In spite of his achievement, early on, of having attained the status of top tier jazz pianist, Denny Zeitlin
has always wanted to expand his artistry beyond the confines of the trio format where he made his name. Call it artistic restlessness. His first release came in 1964, the Columbia Records date, Cathexis
, an acoustic trio affair followed by three more of the same on Columbia. All well received.
But something must have been missing. In 1973, Zeitlinalong with drummer George Marsh
and bassist Mel Gravesbegan his widening his search for new sounds with Expansion
(Double Helix Records), with Zeitlin utilizing a variety of electronic keyboards and early-in-the-game synthesizers. He followed this up with Syzygy
(Arch 1977), a second electro-acoustic offering, also including drummer Marsh. These two early innovations into the realm of synthesizers and electronics set the stage for Zeitlin's marvelous orchestral acoustic-electronic-avant-garde soundtrack to the 1978 sci-fi/horror film, Invasion of the Body Snatchers
In the late seventies and early eighties, Zeitlin returned to acoustic music, culminating in the new millennium with some of the best work of his long career with Sunnyside Records. And then his electronic muse reappeared, resulting in Both/And: Solo Electro-Acoustic Adventures
(Sunnyside Records, 2013), that lead to his renewed collaboration with drummer George Marsh, on Riding The Moment
(Sunnyside Records, 2015), a set of vibrant, spontaneous compositions featuring piano, synthesizers and Marsh's distinctive percussion.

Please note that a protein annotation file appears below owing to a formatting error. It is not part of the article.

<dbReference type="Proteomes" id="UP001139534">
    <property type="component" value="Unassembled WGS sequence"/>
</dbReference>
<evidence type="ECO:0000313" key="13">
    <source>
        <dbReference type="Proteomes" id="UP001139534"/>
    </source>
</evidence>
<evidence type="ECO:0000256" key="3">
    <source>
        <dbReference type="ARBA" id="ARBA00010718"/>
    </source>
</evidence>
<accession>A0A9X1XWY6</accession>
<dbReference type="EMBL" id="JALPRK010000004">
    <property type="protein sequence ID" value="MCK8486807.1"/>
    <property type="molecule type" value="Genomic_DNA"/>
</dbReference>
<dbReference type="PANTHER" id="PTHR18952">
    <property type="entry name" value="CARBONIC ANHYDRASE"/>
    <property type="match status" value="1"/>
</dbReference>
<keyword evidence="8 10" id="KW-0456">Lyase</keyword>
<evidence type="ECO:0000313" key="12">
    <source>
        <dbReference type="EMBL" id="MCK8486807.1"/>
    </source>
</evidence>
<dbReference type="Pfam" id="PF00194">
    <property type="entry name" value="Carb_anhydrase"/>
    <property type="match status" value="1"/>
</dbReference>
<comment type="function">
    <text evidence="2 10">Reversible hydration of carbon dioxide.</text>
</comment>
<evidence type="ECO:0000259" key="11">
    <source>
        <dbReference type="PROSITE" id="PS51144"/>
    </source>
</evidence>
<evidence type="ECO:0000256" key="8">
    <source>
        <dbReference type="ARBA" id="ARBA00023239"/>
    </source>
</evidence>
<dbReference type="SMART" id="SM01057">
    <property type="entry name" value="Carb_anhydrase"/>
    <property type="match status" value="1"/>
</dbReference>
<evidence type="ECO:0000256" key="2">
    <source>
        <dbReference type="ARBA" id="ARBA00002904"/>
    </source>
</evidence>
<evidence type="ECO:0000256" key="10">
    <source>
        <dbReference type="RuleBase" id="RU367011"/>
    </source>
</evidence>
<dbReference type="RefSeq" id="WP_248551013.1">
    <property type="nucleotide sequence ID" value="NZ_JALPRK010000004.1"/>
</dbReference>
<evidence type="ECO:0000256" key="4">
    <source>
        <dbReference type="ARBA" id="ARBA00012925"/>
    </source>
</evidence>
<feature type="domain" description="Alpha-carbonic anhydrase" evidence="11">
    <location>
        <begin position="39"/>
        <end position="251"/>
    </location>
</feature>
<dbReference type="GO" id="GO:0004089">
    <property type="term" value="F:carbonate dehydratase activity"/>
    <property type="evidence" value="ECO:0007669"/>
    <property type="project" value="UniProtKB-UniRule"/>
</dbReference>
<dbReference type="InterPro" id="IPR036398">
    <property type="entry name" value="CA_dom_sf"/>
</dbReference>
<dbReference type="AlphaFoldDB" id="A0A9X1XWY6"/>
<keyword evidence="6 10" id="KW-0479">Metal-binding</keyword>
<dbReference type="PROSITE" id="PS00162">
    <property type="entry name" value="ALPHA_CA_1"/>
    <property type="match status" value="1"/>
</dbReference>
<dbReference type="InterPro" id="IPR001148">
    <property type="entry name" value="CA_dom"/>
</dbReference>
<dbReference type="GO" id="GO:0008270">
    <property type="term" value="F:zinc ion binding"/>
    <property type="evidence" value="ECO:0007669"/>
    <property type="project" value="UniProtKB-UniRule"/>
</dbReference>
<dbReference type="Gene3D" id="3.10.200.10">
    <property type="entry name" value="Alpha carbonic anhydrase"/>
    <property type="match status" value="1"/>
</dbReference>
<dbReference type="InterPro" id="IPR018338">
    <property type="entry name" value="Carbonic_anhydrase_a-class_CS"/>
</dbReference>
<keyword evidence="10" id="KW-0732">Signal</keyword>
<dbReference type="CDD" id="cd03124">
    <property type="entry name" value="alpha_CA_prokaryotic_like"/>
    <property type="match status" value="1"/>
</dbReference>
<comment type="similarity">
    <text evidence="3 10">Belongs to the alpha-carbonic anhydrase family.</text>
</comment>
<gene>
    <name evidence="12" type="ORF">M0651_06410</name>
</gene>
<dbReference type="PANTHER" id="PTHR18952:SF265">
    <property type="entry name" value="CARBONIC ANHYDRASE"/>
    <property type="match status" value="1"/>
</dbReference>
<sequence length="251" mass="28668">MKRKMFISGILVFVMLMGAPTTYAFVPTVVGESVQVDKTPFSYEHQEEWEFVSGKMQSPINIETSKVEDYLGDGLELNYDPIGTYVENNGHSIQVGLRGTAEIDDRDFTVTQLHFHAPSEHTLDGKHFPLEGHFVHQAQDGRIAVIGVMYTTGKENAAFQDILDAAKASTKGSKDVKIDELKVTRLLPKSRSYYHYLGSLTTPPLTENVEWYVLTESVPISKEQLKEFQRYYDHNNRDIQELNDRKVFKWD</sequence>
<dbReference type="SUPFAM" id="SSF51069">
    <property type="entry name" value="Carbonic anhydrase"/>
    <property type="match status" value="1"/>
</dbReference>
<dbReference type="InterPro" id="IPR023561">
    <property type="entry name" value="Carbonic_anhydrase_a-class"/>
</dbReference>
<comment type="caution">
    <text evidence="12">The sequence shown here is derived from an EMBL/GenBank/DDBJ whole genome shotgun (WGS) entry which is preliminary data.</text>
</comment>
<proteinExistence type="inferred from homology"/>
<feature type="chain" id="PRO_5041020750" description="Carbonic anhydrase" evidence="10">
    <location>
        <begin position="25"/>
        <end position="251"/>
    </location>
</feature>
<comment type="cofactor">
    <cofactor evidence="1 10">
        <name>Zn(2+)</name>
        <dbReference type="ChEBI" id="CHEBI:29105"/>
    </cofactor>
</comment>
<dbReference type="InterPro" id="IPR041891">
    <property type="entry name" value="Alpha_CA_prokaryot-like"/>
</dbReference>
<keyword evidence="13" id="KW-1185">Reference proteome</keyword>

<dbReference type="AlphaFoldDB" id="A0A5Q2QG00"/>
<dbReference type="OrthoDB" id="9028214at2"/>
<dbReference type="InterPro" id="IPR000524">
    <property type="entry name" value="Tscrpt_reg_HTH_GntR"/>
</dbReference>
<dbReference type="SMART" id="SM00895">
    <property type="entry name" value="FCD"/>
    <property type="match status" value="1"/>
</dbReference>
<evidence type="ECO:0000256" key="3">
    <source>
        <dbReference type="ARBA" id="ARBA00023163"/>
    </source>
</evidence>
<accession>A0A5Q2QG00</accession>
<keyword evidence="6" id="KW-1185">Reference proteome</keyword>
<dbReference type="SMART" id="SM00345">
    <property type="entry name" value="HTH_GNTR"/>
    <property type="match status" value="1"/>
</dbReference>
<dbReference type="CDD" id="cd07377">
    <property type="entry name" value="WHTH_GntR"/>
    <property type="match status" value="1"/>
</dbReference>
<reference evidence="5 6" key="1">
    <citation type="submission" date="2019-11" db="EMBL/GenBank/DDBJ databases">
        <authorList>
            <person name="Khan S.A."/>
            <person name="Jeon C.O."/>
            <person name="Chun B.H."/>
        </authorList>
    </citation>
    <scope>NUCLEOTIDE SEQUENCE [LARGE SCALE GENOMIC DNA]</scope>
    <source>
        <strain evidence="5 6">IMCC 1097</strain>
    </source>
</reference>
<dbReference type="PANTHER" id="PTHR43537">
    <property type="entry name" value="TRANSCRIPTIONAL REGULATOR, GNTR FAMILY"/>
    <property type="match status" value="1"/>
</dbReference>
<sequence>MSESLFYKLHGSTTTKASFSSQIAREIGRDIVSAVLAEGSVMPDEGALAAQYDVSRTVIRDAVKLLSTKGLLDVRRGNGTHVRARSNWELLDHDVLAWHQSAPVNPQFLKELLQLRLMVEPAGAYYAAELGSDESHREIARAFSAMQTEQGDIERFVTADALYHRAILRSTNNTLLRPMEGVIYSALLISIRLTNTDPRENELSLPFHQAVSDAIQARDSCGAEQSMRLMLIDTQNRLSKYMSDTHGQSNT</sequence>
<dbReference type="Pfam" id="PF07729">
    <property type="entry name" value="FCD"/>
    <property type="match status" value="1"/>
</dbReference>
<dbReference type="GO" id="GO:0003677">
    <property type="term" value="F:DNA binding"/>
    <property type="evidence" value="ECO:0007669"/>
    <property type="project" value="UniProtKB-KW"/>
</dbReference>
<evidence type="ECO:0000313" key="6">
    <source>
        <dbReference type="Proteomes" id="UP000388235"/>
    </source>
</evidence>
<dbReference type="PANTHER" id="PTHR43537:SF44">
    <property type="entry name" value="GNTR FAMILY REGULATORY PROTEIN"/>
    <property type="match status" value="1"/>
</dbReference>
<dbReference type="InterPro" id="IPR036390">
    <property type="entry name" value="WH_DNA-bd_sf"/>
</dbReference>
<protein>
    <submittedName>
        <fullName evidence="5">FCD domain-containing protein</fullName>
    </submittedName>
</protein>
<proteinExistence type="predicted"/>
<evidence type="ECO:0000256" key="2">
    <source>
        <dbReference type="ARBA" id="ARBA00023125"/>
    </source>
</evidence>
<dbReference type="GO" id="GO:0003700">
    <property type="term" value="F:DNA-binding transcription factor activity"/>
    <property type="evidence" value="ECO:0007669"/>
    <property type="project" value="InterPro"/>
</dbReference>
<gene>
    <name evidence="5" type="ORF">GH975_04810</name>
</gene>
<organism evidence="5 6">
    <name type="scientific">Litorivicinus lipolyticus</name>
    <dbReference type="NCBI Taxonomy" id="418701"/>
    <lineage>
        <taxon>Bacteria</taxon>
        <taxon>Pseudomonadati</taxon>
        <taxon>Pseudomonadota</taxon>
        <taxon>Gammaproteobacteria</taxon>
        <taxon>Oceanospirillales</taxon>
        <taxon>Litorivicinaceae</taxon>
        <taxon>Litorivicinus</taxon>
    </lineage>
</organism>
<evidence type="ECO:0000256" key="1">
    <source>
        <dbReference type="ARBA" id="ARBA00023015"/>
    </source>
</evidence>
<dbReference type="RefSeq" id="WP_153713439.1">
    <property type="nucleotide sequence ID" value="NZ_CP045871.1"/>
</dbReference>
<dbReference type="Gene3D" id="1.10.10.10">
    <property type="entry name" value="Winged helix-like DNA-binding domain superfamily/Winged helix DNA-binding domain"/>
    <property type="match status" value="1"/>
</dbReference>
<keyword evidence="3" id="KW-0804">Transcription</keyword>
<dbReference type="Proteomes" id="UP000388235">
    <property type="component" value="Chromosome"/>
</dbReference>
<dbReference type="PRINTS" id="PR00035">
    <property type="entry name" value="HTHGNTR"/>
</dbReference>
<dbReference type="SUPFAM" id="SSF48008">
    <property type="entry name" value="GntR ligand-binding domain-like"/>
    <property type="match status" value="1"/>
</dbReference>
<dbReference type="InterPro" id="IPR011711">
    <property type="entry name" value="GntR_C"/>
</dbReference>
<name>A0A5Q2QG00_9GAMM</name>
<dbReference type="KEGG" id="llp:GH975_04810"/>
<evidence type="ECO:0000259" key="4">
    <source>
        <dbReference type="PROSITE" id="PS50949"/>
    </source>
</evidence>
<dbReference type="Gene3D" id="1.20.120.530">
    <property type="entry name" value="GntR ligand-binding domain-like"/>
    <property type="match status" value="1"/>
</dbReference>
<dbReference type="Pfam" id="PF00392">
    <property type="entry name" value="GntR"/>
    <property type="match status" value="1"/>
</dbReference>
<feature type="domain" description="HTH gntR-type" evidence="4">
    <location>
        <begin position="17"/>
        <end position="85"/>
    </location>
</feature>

This brings us to Expedition: Duo Electro-Acoustic Improvisations
. George Marsh is back, and, unlike the piano trio format, there are no timbral limitations, as Zeitlin employees a variety of hardware and virtual synthesizersalong with acoustic piano, joined by the ever inventive drumming of Marsh.
"Spiral Nebula" displays a sweeping, majestic grace, spare, amorphous, with delicate piano notes blinking on like pin point stars inside of Marsh's galactic rumblings, with a come-and-go choir of electronic angels painting soft pastels in the background. "Geysers" is more electro-orchestral; "Traffic" skitters through a neon metropolis of some future utopia, full of driverless cars and androids and gaudy holograms and luminescent 3D advertisements, and sleek, physically-enhanced human beings.
There's a lot for the ears to digest. Synthesizersand Denny Zeitlin and George Marshare capable of so much, as in the closer/title tune, with its bowed bass-like opening that evolves in the direction of the symphonic, featuring a horn-like monologue backed by electro-drones and swirlings, interjected with Marsh's robust percussive poetry. A superb wrap-up to this set of the Denny Zeitlin/George Marsh innovations..